In their study, 4,739 people were followed over two decades. Like all good longitudinal studies, those years mellowed the research data like a good wine, giving it gravitas. Christakis and his colleagues discovered that if you are happy or become happy you increase the probability that someone you know will be happy just through a casual interaction with you.

Happiness and the Third Degree of Separation

Even more surprising, the Harvard researchers found that this capacity to create happiness could extend to the third degree of separation. And it can even be translated into real-world economics. “Our work shows that whether a friend’s friend is happy has more influence than a $5,000 raise,” says Christakis.

Christakis and Fowler report:

Clusters of happy and unhappy people are visible in the network, and the relationship between people’s happiness extends up to three degrees of separation (for example, to the friends of one’s friends’ friends). People who are surrounded by many happy people and those who are central in the network are more likely to become happy in the future.

Longitudinal statistical models suggest that clusters of happiness result from the spread of happiness and not just a tendency for people to associate with similar individuals. A friend who lives within a mile (about 1.6 km) and who becomes happy increases the probability that a person is happy by 25 percent (95 percent confidence interval 1 percent to 57 percent). Similar effects are seen in co-resident spouses (8 percent, 0.2 percent to 16 percent), siblings who live within a mile (14 percent, 1 percent to 28 percent), and next door neighbors (34 percent, 7 percent to 70 percent). Effects are not seen between coworkers. The effect decays with time and with geographical separation.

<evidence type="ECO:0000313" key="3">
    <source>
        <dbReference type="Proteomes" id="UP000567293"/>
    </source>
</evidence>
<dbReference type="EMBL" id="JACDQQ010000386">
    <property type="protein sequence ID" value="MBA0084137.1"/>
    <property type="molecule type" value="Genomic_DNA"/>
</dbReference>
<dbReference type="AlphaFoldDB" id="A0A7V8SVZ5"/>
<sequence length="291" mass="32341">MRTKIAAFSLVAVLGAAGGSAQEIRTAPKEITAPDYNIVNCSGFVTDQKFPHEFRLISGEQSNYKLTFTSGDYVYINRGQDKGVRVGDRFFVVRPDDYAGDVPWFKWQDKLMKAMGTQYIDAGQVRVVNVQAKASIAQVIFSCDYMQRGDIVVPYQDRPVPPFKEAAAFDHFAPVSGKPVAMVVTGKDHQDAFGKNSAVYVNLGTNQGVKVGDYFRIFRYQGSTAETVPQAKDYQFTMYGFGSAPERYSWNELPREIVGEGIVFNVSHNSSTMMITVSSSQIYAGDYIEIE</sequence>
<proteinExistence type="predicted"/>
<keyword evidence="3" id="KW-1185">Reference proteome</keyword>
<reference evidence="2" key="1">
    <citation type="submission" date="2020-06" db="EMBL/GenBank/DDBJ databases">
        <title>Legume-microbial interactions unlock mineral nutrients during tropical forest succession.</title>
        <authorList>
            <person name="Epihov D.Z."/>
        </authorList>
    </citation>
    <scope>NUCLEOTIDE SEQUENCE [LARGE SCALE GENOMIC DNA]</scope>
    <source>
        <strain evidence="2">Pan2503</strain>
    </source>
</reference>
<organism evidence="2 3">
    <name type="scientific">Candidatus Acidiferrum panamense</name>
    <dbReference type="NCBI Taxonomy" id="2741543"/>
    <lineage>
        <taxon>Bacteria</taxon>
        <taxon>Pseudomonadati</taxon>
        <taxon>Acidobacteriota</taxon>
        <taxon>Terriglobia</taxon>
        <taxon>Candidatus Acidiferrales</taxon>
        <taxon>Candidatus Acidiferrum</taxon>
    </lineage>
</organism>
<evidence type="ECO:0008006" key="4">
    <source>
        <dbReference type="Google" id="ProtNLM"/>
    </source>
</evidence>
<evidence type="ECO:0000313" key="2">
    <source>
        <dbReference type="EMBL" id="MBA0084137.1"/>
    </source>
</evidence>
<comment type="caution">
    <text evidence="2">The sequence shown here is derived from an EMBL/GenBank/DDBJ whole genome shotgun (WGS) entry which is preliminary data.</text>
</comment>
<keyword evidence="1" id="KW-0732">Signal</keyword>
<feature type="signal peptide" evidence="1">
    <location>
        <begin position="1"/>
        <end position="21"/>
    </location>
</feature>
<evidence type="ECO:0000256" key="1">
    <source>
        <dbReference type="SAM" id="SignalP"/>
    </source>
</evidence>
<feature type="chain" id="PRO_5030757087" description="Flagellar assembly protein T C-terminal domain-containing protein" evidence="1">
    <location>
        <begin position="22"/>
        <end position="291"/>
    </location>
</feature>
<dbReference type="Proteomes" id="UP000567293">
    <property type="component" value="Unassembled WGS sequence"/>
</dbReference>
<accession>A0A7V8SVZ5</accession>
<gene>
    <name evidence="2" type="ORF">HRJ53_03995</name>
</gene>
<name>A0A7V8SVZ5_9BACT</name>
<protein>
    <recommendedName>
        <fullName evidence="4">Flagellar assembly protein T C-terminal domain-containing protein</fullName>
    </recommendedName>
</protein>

This is why compassionate, life-affirming choices cumulatively create wellness and why wellness and happiness are linked, both being collective phenomena. And it’s why agents of change, like Douglas Dean, the unknown Nobel Peace Prize recipient, could quite sincerely report feeling a sense of reward even though he received little public acknowledgment of what he had done. This is the basis for the Third Law,

The individuals in the group must accept that their goals may not be reached in their lifetimes and be okay with this,

and the Fourth Law,

The individuals in the group must accept that they may not get either credit or acknowledgment for what they have done and be authentically okay with this.

Sing Along and Get Healthy and Happy

Psychologist Martin E. P. Seligman of the University of Pennsylvania, commenting on Christakis and Fowler’s work, made as clear a statement of the nonlocal linkage process in the social context as any I could make—although he may not see it that way—saying,